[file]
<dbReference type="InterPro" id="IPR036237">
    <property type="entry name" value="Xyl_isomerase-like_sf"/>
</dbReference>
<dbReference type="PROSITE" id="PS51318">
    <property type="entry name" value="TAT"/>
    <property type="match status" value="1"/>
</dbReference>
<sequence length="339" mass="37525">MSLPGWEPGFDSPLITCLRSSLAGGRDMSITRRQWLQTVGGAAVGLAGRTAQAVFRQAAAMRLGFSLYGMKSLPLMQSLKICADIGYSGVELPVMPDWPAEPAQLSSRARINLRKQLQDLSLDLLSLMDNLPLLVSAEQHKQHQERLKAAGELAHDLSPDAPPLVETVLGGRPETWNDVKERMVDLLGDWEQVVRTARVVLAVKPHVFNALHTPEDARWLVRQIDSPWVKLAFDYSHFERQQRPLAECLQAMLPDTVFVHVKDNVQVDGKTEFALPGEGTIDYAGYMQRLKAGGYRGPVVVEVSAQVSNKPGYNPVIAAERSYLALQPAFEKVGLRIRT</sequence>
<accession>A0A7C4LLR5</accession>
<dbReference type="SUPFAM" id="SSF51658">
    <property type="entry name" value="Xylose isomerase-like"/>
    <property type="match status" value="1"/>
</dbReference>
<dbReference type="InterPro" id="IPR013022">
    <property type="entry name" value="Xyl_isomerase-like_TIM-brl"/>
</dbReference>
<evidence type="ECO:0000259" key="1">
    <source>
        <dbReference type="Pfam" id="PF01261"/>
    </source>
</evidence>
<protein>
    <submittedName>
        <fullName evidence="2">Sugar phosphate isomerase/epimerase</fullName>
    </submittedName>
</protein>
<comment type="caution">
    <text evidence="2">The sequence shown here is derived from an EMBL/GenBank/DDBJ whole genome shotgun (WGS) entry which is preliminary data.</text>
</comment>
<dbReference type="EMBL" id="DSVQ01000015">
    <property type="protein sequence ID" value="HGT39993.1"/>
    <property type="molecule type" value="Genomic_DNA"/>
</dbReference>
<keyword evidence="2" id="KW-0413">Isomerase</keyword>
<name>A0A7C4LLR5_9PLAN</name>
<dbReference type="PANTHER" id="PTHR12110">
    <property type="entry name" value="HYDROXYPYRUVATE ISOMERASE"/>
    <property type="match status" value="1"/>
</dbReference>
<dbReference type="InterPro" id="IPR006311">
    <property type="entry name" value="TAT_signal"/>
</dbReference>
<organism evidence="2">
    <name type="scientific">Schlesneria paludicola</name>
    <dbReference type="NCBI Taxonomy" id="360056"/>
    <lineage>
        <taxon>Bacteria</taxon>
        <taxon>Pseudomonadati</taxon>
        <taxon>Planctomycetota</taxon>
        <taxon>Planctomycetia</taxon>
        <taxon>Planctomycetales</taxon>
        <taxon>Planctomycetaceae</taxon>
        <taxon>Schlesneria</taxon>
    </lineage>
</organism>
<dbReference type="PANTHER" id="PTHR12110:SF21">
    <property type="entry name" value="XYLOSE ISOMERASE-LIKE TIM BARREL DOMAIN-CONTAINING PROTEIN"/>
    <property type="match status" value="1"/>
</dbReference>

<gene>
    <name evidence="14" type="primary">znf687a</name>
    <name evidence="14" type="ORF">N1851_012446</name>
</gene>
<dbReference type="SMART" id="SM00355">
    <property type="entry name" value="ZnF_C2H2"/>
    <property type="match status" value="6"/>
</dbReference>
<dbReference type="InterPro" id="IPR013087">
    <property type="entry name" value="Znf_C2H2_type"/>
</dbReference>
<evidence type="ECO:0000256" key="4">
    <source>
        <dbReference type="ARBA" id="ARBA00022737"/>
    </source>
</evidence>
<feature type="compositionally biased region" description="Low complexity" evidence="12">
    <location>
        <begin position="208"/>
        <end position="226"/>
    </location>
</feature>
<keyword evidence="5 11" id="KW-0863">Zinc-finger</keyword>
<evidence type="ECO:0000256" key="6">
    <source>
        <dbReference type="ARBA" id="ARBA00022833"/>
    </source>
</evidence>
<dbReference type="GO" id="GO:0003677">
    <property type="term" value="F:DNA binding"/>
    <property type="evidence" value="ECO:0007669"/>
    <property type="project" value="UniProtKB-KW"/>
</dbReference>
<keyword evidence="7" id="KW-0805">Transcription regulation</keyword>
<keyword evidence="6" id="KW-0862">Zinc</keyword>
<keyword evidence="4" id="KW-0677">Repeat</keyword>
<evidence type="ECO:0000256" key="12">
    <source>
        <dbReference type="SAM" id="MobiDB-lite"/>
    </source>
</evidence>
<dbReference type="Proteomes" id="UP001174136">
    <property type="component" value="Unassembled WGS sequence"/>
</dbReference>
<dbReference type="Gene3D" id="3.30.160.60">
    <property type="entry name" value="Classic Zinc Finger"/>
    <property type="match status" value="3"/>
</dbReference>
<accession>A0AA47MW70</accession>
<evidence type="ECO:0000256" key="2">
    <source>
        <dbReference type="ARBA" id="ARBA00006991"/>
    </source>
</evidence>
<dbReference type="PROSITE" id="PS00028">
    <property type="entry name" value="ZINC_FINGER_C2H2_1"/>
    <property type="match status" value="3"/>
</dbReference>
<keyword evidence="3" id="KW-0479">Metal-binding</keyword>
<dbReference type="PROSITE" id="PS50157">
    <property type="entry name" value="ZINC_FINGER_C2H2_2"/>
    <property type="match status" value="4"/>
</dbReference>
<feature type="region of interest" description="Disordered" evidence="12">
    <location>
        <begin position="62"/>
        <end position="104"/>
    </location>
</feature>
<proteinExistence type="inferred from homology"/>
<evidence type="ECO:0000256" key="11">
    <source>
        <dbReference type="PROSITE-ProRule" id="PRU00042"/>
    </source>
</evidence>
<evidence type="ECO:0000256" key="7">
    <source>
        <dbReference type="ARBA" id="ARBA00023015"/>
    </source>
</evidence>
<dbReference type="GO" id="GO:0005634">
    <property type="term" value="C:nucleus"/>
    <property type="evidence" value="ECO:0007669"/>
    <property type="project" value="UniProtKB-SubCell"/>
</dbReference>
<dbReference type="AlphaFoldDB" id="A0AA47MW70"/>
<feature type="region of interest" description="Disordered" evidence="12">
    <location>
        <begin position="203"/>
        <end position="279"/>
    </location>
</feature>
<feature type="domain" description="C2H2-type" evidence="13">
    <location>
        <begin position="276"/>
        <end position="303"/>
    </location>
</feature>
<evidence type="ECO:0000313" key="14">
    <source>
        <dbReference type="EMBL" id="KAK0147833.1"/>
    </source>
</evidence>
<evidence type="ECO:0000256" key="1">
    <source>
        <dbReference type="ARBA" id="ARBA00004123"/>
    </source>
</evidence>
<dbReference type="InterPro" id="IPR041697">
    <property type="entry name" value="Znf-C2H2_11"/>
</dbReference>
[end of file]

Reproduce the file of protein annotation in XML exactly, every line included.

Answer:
<dbReference type="InterPro" id="IPR036237">
    <property type="entry name" value="Xyl_isomerase-like_sf"/>
</dbReference>
<dbReference type="PROSITE" id="PS51318">
    <property type="entry name" value="TAT"/>
    <property type="match status" value="1"/>
</dbReference>
<sequence length="339" mass="37525">MSLPGWEPGFDSPLITCLRSSLAGGRDMSITRRQWLQTVGGAAVGLAGRTAQAVFRQAAAMRLGFSLYGMKSLPLMQSLKICADIGYSGVELPVMPDWPAEPAQLSSRARINLRKQLQDLSLDLLSLMDNLPLLVSAEQHKQHQERLKAAGELAHDLSPDAPPLVETVLGGRPETWNDVKERMVDLLGDWEQVVRTARVVLAVKPHVFNALHTPEDARWLVRQIDSPWVKLAFDYSHFERQQRPLAECLQAMLPDTVFVHVKDNVQVDGKTEFALPGEGTIDYAGYMQRLKAGGYRGPVVVEVSAQVSNKPGYNPVIAAERSYLALQPAFEKVGLRIRT</sequence>
<accession>A0A7C4LLR5</accession>
<dbReference type="SUPFAM" id="SSF51658">
    <property type="entry name" value="Xylose isomerase-like"/>
    <property type="match status" value="1"/>
</dbReference>
<dbReference type="InterPro" id="IPR013022">
    <property type="entry name" value="Xyl_isomerase-like_TIM-brl"/>
</dbReference>
<evidence type="ECO:0000259" key="1">
    <source>
        <dbReference type="Pfam" id="PF01261"/>
    </source>
</evidence>
<protein>
    <submittedName>
        <fullName evidence="2">Sugar phosphate isomerase/epimerase</fullName>
    </submittedName>
</protein>
<comment type="caution">
    <text evidence="2">The sequence shown here is derived from an EMBL/GenBank/DDBJ whole genome shotgun (WGS) entry which is preliminary data.</text>
</comment>
<dbReference type="EMBL" id="DSVQ01000015">
    <property type="protein sequence ID" value="HGT39993.1"/>
    <property type="molecule type" value="Genomic_DNA"/>
</dbReference>
<keyword evidence="2" id="KW-0413">Isomerase</keyword>
<name>A0A7C4LLR5_9PLAN</name>
<dbReference type="PANTHER" id="PTHR12110">
    <property type="entry name" value="HYDROXYPYRUVATE ISOMERASE"/>
    <property type="match status" value="1"/>
</dbReference>
<dbReference type="InterPro" id="IPR006311">
    <property type="entry name" value="TAT_signal"/>
</dbReference>
<organism evidence="2">
    <name type="scientific">Schlesneria paludicola</name>
    <dbReference type="NCBI Taxonomy" id="360056"/>
    <lineage>
        <taxon>Bacteria</taxon>
        <taxon>Pseudomonadati</taxon>
        <taxon>Planctomycetota</taxon>
        <taxon>Planctomycetia</taxon>
        <taxon>Planctomycetales</taxon>
        <taxon>Planctomycetaceae</taxon>
        <taxon>Schlesneria</taxon>
    </lineage>
</organism>
<dbReference type="PANTHER" id="PTHR12110:SF21">
    <property type="entry name" value="XYLOSE ISOMERASE-LIKE TIM BARREL DOMAIN-CONTAINING PROTEIN"/>
    <property type="match status" value="1"/>
</dbReference>

<gene>
    <name evidence="14" type="primary">znf687a</name>
    <name evidence="14" type="ORF">N1851_012446</name>
</gene>
<dbReference type="SMART" id="SM00355">
    <property type="entry name" value="ZnF_C2H2"/>
    <property type="match status" value="6"/>
</dbReference>
<dbReference type="InterPro" id="IPR013087">
    <property type="entry name" value="Znf_C2H2_type"/>
</dbReference>
<evidence type="ECO:0000256" key="4">
    <source>
        <dbReference type="ARBA" id="ARBA00022737"/>
    </source>
</evidence>
<feature type="compositionally biased region" description="Low complexity" evidence="12">
    <location>
        <begin position="208"/>
        <end position="226"/>
    </location>
</feature>
<keyword evidence="5 11" id="KW-0863">Zinc-finger</keyword>
<evidence type="ECO:0000256" key="6">
    <source>
        <dbReference type="ARBA" id="ARBA00022833"/>
    </source>
</evidence>
<dbReference type="GO" id="GO:0003677">
    <property type="term" value="F:DNA binding"/>
    <property type="evidence" value="ECO:0007669"/>
    <property type="project" value="UniProtKB-KW"/>
</dbReference>
<keyword evidence="7" id="KW-0805">Transcription regulation</keyword>
<keyword evidence="6" id="KW-0862">Zinc</keyword>
<keyword evidence="4" id="KW-0677">Repeat</keyword>
<evidence type="ECO:0000256" key="12">
    <source>
        <dbReference type="SAM" id="MobiDB-lite"/>
    </source>
</evidence>
<dbReference type="Proteomes" id="UP001174136">
    <property type="component" value="Unassembled WGS sequence"/>
</dbReference>
<dbReference type="Gene3D" id="3.30.160.60">
    <property type="entry name" value="Classic Zinc Finger"/>
    <property type="match status" value="3"/>
</dbReference>
<accession>A0AA47MW70</accession>
<evidence type="ECO:0000256" key="2">
    <source>
        <dbReference type="ARBA" id="ARBA00006991"/>
    </source>
</evidence>
<dbReference type="PROSITE" id="PS00028">
    <property type="entry name" value="ZINC_FINGER_C2H2_1"/>
    <property type="match status" value="3"/>
</dbReference>
<keyword evidence="3" id="KW-0479">Metal-binding</keyword>
<dbReference type="PROSITE" id="PS50157">
    <property type="entry name" value="ZINC_FINGER_C2H2_2"/>
    <property type="match status" value="4"/>
</dbReference>
<feature type="region of interest" description="Disordered" evidence="12">
    <location>
        <begin position="62"/>
        <end position="104"/>
    </location>
</feature>
<proteinExistence type="inferred from homology"/>
<evidence type="ECO:0000256" key="11">
    <source>
        <dbReference type="PROSITE-ProRule" id="PRU00042"/>
    </source>
</evidence>
<evidence type="ECO:0000256" key="7">
    <source>
        <dbReference type="ARBA" id="ARBA00023015"/>
    </source>
</evidence>
<dbReference type="GO" id="GO:0005634">
    <property type="term" value="C:nucleus"/>
    <property type="evidence" value="ECO:0007669"/>
    <property type="project" value="UniProtKB-SubCell"/>
</dbReference>
<dbReference type="AlphaFoldDB" id="A0AA47MW70"/>
<feature type="region of interest" description="Disordered" evidence="12">
    <location>
        <begin position="203"/>
        <end position="279"/>
    </location>
</feature>
<feature type="domain" description="C2H2-type" evidence="13">
    <location>
        <begin position="276"/>
        <end position="303"/>
    </location>
</feature>
<evidence type="ECO:0000313" key="14">
    <source>
        <dbReference type="EMBL" id="KAK0147833.1"/>
    </source>
</evidence>
<evidence type="ECO:0000256" key="1">
    <source>
        <dbReference type="ARBA" id="ARBA00004123"/>
    </source>
</evidence>
<dbReference type="InterPro" id="IPR041697">
    <property type="entry name" value="Znf-C2H2_11"/>
</dbReference>